1. Ecology
  2. Microbiology and Infectious Disease
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Immune mediated hookworm clearance and survival of a marine mammal decreases with warmer ocean temperatures

  1. Mauricio Seguel  Is a corresponding author
  2. Felipe Montalva
  3. Diego Perez-Venegas
  4. Josefina Gutiérrez
  5. Hector J Paves
  6. Ananda Muller
  7. Carola Valencia
  8. Elizabeth Howerth
  9. Victoria Mendiola
  10. Nicole Gottdenker
  1. University of Georgia, United States
  2. Pontificia Universidad Católica de Chile, Chile
  3. Universidad Andrés Bello, Chile
  4. Universidad Austral de Chile, Chile
  5. Universidad Santo Tomas, Chile
Research Article
  • Cited 7
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Cite this article as: eLife 2018;7:e38432 doi: 10.7554/eLife.38432

Abstract

Increases in ocean temperature are associated with changes in the distribution of fish stocks, and the foraging regimes and maternal attendance patterns of marine mammals. However, it is not well understood how these changes affect offspring health and survival. The maternal attendance patterns and immunity of South American fur seals were assessed in a rookery where hookworm disease is the main cause of pup mortality. Pups receiving higher levels of maternal attendance had a positive energy balance and a more reactive immune system. These pups were able to expel hookworms through a specific immune mediated mechanism and survived the infection. Maternal attendance was higher in years with low sea surface temperature, therefore, the mean hookworm burden and mortality increased with sea surface temperature over a 10-year period. We provide a mechanistic explanation regarding how changes in ocean temperature and maternal care affect infectious diseases dynamics in a marine mammal.

Data availability

All data generated or analysed during this study are included in the manuscript and/or uploaded as supplementary materials

Article and author information

Author details

  1. Mauricio Seguel

    Department of Pathology, College of Veterinary Medicine, University of Georgia, Athens, United States
    For correspondence
    mseguel@uga.edu
    Competing interests
    The authors declare that no competing interests exist.
    ORCID icon "This ORCID iD identifies the author of this article:" 0000-0002-0465-236X
  2. Felipe Montalva

    Departmento de Biología Marina, Pontificia Universidad Católica de Chile, Santiago, Chile
    Competing interests
    The authors declare that no competing interests exist.
  3. Diego Perez-Venegas

    Facultad de Ecología y Recursos Naturales, Universidad Andrés Bello, Santiago, Chile
    Competing interests
    The authors declare that no competing interests exist.
  4. Josefina Gutiérrez

    Programa de Investigación Aplicada en Fauna Silvestre, Facultad de Ciencias Veterinarias, Universidad Austral de Chile, Valdivia, Chile
    Competing interests
    The authors declare that no competing interests exist.
  5. Hector J Paves

    Departamento de Ciencias Básicas, Universidad Santo Tomas, Osorno, Chile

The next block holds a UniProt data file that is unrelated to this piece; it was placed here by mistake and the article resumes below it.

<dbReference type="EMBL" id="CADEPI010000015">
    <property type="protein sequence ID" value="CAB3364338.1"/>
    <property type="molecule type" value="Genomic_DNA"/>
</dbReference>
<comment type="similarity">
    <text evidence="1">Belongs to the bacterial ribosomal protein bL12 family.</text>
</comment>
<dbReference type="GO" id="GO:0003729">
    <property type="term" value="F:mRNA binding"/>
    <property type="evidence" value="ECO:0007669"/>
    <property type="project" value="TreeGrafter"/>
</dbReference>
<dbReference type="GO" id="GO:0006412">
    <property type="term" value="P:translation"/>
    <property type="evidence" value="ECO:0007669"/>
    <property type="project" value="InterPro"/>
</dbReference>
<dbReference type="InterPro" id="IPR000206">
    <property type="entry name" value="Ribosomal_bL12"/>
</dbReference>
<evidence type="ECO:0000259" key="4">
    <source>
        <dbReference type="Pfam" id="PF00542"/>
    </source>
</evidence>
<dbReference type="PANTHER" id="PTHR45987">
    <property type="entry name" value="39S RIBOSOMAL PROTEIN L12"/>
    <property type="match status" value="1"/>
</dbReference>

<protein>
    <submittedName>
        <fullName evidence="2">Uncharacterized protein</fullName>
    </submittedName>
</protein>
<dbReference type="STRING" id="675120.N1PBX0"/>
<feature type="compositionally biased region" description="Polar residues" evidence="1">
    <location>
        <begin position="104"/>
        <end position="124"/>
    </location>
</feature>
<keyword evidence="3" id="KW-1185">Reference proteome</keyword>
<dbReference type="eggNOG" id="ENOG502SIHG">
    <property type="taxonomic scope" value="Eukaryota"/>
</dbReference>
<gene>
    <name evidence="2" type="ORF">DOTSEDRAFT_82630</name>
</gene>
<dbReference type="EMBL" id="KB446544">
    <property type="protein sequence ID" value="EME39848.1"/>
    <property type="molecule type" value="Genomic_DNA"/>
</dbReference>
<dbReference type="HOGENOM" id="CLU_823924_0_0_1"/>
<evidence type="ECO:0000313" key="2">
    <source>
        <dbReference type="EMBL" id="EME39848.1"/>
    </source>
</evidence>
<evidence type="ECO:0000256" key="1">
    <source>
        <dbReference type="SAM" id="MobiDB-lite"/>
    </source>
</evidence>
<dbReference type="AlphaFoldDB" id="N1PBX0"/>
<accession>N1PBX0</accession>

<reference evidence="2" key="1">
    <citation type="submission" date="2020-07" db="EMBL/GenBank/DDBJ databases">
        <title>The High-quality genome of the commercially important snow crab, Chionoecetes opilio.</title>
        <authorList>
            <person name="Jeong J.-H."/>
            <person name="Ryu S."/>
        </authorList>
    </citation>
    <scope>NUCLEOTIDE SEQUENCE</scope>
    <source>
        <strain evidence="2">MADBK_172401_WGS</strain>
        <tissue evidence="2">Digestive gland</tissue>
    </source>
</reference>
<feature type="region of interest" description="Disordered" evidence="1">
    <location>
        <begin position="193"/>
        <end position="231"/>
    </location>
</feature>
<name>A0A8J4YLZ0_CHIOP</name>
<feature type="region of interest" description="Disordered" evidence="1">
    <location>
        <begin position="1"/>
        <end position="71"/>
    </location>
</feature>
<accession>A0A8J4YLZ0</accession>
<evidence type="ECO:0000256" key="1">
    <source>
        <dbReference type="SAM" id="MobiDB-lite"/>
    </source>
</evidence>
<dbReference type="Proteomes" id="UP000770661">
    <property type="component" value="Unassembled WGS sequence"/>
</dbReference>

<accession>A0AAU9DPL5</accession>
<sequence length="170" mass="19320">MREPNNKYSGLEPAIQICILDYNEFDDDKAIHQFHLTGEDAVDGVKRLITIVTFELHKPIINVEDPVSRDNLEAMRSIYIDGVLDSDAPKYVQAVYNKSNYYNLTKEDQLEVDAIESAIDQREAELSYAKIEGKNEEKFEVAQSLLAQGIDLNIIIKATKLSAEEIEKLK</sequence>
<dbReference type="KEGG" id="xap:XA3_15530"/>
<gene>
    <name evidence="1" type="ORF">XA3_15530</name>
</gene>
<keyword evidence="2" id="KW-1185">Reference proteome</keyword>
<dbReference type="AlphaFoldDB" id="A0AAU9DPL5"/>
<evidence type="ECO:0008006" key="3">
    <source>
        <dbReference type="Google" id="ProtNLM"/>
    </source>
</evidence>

Competing interests
    The authors declare that no competing interests exist.
  6. Ananda Muller

    Instituto de Ciencias Clínicas Veterinarias, Universidad Austral de Chile, Valdivia, Chile
    Competing interests
    The authors declare that no competing interests exist.
  7. Carola Valencia

    Programa de Investigación Aplicada en Fauna Silvestre, Facultad de Ciencias Veterinarias, Universidad Austral de Chile, Valdivia, Chile
    Competing interests
    The authors declare that no competing interests exist.
  8. Elizabeth Howerth

    Department of Pathology, College of Veterinary Medicine, University of Georgia, Athens, United States
    Competing interests
    The authors declare that no competing interests exist.
  9. Victoria Mendiola

    Department of Pathology, College of Veterinary Medicine, University of Georgia, Athens, United States
    Competing interests
    The authors declare that no competing interests exist.
  10. Nicole Gottdenker

    Department of Pathology, College of Veterinary Medicine, University of Georgia, Athens, United States
    Competing interests
    The authors declare that no competing interests exist.

Funding

Morris Animal Foundation (D16ZO-413)

  • Mauricio Seguel

Society for Marine Mammalogy (Small grants in aid)

  • Mauricio Seguel

The funders had no role in study design, data collection and interpretation, or the decision to submit the work for publication.

Ethics

Animal experimentation: The experiments described in this manuscript were conducted with approval of the Chilean fisheries service and the University of Georgia animal use committee (IACUC #A2013 11-004-Y3-A0).

Reviewing Editor

  1. Christian Rutz, University of St Andrews, United Kingdom

Publication history

  1. Received: May 16, 2018
  2. Accepted: October 26, 2018
  3. Accepted Manuscript published: November 6, 2018 (version 1)
  4. Version of Record published: November 20, 2018 (version 2)

Copyright

© 2018, Seguel et al.

This article is distributed under the terms of the Creative Commons Attribution License permitting unrestricted use and redistribution provided that the original author and source are credited.

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